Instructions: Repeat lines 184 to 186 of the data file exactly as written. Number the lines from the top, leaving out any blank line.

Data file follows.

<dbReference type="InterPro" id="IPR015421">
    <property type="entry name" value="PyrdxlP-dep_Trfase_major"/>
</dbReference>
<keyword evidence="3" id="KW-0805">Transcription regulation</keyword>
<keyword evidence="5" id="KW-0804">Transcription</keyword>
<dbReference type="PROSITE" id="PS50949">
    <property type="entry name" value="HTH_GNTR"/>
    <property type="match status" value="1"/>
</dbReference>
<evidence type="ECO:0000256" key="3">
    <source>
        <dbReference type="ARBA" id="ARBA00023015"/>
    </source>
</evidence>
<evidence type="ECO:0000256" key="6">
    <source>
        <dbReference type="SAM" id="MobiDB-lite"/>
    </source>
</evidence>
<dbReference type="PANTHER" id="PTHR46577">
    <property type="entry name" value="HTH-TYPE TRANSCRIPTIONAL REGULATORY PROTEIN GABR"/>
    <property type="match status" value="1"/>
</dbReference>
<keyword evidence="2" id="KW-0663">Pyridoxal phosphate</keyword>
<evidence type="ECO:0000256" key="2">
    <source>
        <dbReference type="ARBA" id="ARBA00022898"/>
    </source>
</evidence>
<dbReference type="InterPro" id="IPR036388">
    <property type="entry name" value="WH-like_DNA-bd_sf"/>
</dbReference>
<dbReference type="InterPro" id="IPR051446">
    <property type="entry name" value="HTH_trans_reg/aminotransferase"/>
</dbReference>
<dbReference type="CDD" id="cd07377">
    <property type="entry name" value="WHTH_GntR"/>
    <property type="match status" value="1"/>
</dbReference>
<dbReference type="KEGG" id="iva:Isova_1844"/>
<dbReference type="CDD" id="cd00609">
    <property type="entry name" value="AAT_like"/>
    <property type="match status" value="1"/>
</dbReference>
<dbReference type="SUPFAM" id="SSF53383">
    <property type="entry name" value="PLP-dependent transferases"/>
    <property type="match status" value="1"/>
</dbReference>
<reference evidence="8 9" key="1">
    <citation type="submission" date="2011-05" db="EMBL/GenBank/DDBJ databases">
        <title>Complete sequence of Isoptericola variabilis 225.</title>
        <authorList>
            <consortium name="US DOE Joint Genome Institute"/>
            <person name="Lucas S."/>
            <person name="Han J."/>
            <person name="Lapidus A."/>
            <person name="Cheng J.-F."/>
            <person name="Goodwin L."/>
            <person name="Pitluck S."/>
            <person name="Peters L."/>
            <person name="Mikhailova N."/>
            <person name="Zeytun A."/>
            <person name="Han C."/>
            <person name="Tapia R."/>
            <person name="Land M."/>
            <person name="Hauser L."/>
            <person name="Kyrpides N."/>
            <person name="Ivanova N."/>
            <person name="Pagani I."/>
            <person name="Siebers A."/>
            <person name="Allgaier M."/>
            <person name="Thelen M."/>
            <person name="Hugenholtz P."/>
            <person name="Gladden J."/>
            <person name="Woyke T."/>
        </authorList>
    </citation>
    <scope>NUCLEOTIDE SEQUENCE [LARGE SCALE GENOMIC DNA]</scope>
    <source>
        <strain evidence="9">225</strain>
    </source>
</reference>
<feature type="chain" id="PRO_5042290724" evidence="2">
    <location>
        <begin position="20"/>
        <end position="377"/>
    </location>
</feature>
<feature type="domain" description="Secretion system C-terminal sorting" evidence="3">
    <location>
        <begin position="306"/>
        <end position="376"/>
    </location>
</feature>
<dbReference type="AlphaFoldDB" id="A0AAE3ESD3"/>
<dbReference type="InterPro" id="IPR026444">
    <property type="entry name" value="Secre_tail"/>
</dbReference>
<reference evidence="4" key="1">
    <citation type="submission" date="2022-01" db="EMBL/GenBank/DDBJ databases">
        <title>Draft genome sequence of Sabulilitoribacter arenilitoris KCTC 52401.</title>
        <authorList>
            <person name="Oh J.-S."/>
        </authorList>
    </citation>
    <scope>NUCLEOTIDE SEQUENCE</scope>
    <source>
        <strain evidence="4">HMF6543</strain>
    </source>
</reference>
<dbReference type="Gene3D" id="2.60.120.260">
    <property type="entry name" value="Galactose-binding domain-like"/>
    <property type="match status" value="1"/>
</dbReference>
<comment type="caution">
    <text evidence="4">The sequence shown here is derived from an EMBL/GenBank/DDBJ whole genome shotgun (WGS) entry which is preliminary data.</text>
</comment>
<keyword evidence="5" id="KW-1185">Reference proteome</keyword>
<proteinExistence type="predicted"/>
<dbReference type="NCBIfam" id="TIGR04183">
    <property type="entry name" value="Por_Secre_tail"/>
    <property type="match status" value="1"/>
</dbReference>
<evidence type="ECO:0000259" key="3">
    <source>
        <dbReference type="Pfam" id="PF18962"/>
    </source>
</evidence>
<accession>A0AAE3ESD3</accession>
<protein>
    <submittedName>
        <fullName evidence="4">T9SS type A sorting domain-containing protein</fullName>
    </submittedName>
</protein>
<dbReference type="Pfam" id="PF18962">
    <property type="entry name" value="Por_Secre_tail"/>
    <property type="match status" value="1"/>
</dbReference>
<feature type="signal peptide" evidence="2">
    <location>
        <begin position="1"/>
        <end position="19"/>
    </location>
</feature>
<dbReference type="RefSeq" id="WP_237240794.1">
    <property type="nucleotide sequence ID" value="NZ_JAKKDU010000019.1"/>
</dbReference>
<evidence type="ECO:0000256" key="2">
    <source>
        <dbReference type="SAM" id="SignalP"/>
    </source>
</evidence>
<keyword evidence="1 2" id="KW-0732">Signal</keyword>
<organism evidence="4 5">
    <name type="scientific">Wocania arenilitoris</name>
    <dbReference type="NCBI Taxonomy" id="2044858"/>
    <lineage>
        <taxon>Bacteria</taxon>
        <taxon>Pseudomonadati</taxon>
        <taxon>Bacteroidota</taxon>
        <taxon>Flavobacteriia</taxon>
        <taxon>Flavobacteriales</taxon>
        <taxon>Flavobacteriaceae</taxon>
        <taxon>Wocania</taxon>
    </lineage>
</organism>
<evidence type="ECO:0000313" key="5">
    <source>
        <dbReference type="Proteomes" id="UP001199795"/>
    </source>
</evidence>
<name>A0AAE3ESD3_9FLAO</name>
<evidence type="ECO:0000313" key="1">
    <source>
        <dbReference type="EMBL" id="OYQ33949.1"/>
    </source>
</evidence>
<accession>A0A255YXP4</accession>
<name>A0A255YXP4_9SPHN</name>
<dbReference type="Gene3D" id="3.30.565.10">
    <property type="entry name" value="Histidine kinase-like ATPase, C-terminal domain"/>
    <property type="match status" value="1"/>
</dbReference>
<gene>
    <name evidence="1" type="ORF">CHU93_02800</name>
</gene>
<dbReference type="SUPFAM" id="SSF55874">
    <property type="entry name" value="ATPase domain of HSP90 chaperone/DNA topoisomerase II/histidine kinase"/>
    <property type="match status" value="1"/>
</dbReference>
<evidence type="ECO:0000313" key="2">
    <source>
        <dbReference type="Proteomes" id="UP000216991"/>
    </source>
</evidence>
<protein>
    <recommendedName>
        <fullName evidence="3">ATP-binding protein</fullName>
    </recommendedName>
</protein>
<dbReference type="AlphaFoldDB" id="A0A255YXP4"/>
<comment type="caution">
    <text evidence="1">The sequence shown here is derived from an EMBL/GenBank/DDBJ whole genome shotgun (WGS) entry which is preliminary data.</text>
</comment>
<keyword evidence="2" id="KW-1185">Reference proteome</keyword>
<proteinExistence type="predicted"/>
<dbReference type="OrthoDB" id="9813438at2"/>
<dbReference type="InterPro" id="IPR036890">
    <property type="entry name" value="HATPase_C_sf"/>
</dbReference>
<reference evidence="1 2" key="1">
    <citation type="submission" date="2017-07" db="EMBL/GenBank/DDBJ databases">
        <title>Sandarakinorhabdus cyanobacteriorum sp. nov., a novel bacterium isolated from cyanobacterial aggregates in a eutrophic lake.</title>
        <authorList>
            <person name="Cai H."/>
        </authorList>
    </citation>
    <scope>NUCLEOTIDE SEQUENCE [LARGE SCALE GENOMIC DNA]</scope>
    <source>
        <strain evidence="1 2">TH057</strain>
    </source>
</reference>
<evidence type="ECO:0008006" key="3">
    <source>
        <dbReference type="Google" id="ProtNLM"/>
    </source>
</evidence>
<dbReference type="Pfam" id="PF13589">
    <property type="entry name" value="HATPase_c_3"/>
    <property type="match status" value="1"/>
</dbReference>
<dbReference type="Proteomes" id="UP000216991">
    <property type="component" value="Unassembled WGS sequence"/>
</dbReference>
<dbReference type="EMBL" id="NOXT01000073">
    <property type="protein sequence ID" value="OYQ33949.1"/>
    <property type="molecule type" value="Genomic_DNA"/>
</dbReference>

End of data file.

<gene>
    <name evidence="1" type="ORF">CHU93_02800</name>
</gene>